There has been quite the kerfuffle in the last week on Twitter — as if there isn’t one always. This debate was over anxiety: is it a sin or not? I don’t usually partake in debates online because, far more often than not, they prove unfruitful. With that said, in this particular circumstance I decided to engage because I knew I would be discussing it with a like-minded believer.
But then others chime in. And they assume your motives, put words in your mouth, and everything in between. But the issue at hand still remains: is anxiety a sin?
Awhile back I wrote an article about how not only is clinical anxiety real and not sinful, but is directly linked with the doctrine of total depravity. That’s not what I’m writing about here. In this post, I am referring to the anxiety of Matthew 6:25 and other passages of Scripture.
We are told clearly in several passages that we are not to be anxious. Here are four:
“Do not be anxious about anything, but in everything by prayer and supplication with thanksgiving let your requests be made known to God.” (Philippians 4:6)
“Casting all your anxieties on him, because he cares for you.” (1 Peter 5:7)
“Therefore I tell you, do not be anxious about your life, what you will eat or what you will drink, nor about your body, what you will put on. Is not life more than food, and the body more than clothing?” (Matthew 6:25)
“Therefore do not be anxious about tomorrow, for tomorrow will be anxious for itself. Sufficient for the day is its own trouble.” (Matthew 6:34)
One of the arguments I encountered advocated for a different perspective on these verses, specially Matthew 6:25. Usually, when Jesus tells us not to do something, it’s a command and, therefore, means we are sinning if we don’t obey it. (That is the stance I take as you will see.) However, the other argument was saying Jesus wasn’t showing a condemning tone, per se, but more of a gentle reassurance. He doesn’t want us to be anxious because, well, it’s not the best for us.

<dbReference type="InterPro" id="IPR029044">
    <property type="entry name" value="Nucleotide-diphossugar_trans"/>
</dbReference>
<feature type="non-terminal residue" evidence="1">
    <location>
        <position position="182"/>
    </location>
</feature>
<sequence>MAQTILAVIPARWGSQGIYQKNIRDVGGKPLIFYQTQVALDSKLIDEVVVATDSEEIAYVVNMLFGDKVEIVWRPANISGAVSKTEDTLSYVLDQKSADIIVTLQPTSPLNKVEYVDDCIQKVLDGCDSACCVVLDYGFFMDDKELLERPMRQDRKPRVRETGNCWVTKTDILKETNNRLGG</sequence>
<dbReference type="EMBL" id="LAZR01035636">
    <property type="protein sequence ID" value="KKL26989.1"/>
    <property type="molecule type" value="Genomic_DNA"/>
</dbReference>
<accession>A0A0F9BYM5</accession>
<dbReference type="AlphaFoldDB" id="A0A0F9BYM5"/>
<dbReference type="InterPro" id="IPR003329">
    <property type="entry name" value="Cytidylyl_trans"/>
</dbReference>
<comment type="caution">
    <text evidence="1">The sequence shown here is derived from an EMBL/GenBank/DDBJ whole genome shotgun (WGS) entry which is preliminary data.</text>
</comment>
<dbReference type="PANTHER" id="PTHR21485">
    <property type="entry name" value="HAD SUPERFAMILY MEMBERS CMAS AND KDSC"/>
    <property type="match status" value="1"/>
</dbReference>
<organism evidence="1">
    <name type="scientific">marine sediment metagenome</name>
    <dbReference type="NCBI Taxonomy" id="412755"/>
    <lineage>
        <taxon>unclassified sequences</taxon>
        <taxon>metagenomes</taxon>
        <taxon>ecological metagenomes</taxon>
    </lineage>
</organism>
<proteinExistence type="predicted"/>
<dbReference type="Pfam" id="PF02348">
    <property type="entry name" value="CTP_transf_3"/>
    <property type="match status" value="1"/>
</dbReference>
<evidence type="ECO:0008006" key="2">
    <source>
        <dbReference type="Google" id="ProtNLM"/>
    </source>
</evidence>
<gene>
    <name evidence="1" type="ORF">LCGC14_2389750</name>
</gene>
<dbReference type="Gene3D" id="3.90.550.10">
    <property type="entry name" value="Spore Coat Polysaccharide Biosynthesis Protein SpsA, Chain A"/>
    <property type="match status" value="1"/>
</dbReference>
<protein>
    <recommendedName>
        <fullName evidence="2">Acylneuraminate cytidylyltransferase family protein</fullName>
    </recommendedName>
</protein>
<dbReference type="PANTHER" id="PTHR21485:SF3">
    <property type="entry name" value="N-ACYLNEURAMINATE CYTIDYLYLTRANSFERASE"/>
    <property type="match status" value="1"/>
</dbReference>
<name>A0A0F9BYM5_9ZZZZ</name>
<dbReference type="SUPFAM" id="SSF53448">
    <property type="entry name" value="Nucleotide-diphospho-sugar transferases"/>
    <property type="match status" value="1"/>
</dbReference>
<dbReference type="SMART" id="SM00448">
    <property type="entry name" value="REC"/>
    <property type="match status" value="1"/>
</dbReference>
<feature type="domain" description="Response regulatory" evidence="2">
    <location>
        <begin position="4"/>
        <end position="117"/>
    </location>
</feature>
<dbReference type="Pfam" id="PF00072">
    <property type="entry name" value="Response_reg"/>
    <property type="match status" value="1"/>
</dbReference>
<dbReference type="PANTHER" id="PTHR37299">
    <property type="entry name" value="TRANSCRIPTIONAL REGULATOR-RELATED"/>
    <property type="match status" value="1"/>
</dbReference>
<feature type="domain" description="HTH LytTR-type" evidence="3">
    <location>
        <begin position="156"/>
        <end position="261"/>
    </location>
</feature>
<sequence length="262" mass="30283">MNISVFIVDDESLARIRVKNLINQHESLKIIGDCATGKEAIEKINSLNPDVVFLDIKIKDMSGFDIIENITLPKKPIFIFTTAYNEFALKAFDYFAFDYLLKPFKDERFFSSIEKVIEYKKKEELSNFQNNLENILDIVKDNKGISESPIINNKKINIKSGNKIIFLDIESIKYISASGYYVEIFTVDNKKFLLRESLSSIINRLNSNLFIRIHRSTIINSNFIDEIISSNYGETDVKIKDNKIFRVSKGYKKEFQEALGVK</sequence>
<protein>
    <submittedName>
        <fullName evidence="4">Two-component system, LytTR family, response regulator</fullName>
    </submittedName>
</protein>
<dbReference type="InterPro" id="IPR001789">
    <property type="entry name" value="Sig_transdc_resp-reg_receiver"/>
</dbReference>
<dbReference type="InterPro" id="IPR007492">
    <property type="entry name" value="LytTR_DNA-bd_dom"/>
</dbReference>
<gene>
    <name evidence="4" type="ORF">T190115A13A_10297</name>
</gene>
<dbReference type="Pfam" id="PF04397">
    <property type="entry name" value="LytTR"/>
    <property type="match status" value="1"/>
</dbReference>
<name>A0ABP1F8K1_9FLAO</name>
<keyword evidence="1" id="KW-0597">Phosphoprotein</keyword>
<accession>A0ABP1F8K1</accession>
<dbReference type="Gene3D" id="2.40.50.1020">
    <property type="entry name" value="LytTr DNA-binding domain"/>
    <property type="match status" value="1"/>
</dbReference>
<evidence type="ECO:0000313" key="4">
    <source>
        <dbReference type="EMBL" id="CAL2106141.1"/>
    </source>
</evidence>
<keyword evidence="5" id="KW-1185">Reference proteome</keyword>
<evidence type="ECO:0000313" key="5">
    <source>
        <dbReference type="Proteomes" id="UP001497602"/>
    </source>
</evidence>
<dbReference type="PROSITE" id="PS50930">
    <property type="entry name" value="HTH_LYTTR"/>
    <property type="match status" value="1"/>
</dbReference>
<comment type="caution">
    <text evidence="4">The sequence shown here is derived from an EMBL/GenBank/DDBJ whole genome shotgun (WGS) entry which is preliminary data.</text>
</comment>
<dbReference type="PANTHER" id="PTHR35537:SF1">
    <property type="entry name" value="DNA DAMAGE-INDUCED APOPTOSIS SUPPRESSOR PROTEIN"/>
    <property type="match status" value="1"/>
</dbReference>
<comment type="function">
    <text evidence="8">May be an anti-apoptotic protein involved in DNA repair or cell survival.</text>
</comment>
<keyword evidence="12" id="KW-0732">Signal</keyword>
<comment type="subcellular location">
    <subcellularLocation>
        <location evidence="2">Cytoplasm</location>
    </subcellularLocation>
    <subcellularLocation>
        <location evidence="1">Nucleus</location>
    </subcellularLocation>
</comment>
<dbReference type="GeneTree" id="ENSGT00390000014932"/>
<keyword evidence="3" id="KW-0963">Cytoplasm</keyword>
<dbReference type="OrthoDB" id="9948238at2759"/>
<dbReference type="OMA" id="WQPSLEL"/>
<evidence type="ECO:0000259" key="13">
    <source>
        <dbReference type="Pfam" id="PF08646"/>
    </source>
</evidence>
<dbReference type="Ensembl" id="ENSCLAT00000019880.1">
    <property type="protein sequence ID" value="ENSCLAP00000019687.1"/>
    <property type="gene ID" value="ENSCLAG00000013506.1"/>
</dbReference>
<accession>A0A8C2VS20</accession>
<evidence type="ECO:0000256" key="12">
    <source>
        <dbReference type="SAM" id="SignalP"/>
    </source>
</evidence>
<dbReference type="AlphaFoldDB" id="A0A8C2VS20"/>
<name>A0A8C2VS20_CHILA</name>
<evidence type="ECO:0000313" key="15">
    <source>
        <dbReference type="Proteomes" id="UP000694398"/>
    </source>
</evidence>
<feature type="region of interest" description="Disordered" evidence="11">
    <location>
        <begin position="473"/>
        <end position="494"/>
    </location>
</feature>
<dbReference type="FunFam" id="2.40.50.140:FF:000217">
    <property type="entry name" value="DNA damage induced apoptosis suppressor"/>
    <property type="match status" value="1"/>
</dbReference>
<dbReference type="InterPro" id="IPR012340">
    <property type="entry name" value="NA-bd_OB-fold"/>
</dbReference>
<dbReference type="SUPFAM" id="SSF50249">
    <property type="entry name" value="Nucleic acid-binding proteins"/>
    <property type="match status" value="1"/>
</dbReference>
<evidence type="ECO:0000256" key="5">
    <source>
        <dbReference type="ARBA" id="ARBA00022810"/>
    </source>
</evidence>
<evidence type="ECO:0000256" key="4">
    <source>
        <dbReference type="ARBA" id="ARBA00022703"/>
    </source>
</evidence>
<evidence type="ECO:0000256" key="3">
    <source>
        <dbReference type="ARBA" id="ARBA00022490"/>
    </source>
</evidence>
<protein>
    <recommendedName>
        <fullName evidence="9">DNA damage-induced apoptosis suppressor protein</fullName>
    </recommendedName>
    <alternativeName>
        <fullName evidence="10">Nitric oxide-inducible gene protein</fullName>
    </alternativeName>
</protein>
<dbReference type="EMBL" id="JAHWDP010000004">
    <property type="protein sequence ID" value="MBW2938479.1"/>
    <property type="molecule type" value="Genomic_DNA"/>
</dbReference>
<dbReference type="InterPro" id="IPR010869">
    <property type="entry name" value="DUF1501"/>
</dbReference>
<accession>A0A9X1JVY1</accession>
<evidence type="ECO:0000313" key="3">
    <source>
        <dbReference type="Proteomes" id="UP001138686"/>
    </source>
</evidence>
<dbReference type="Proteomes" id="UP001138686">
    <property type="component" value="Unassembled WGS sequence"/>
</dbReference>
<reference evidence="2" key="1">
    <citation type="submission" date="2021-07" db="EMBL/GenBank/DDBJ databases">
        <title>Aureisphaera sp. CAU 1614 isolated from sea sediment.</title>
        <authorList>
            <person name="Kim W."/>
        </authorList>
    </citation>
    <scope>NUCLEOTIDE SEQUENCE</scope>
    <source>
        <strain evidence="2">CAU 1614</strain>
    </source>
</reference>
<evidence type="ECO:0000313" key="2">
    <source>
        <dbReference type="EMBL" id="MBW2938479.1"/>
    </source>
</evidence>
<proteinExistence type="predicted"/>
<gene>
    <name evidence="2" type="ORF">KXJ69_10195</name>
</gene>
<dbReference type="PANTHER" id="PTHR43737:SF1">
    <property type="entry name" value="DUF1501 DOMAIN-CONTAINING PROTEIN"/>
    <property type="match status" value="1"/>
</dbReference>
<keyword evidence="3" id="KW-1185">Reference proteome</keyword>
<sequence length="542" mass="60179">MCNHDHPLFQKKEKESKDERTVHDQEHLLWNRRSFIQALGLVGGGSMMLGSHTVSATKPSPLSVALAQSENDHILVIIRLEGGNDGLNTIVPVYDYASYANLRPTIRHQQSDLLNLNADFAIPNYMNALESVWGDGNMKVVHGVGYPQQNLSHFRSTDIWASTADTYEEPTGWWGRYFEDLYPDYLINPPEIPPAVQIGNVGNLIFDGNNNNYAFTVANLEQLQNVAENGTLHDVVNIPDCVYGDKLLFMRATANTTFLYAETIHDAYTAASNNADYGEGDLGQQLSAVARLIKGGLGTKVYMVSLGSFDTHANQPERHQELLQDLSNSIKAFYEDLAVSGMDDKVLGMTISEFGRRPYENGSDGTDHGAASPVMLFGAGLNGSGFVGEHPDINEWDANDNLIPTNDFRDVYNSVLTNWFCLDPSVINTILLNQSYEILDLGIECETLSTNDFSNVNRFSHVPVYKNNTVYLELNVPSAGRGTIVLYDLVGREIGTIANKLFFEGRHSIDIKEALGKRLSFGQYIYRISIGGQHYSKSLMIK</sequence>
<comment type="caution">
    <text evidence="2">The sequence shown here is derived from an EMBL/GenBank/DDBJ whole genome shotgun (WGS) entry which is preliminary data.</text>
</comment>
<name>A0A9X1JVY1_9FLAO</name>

Here’s the thing: I don’t believe that’s necessarily wrong—I just think it’s missing half the point.
Though, yes, anxiety is a mere emotion which reveals the more heinous sin of not trusting the Lord, it is still a sin. Think of anger. Anger is a mere emotion, but most of the time we sin in our anger (though it’s possible to have righteous indignation). The same is true with anxiety. Anxiety, most of the time, is sin because it reveals distrust in God.
However, if I’m anxious about severe weather, for example, that’s not necessarily sinful. It just depends on how much I let the anxiety overtake me.
Joe Carter gives his thoughts:
If confronted with an immediate threat to our life—such as encountering a wild, dangerous animal—we should be respectfully fearful enough to flee for our own safety and survival. An immediate feeling of anxiety or fear may trigger a natural, God-given emotional response for survival. That sort of anxiety is rarely what we’d consider sinful.
Being anxious about ominous weather—or in Carter’s example, an encounter with a wild animal—usually causes us to do something for survival (e.g. take shelter). That’s a natural, God-given response to danger. Even still, our anxiety can mutate into sin when, ultimately, we are not trusting the Lord even amid our circumstances.
At the end of the day, anxiety—as most of us speak about it—is sin. “Worry or anxiety is a sin,” John Piper said in an Ask Pastor John episode. “God wants us to trust his sovereign, all-wise, all-good, all-providing, all-protecting, ever-assisting care. This is a trust issue.” This type of anxiety, what we can call “worry anxiety,” is a sin because it’s ultimately an issue of trust.
So is anxiety a sin? Yes, in most cases; for in most cases we’re anxious to the point of doubting or not trusting in God—in his character, his plan, his care, etc. But we don’t want to stop there. There’s a reason Jesus tells us not to be anxious—because God is our Father! If he cares for the trees, animals, birds—why wouldn’t he also care for his blood-bought children? We have no reason to be anxious, to worry, to fret. If we have God, we have all we need.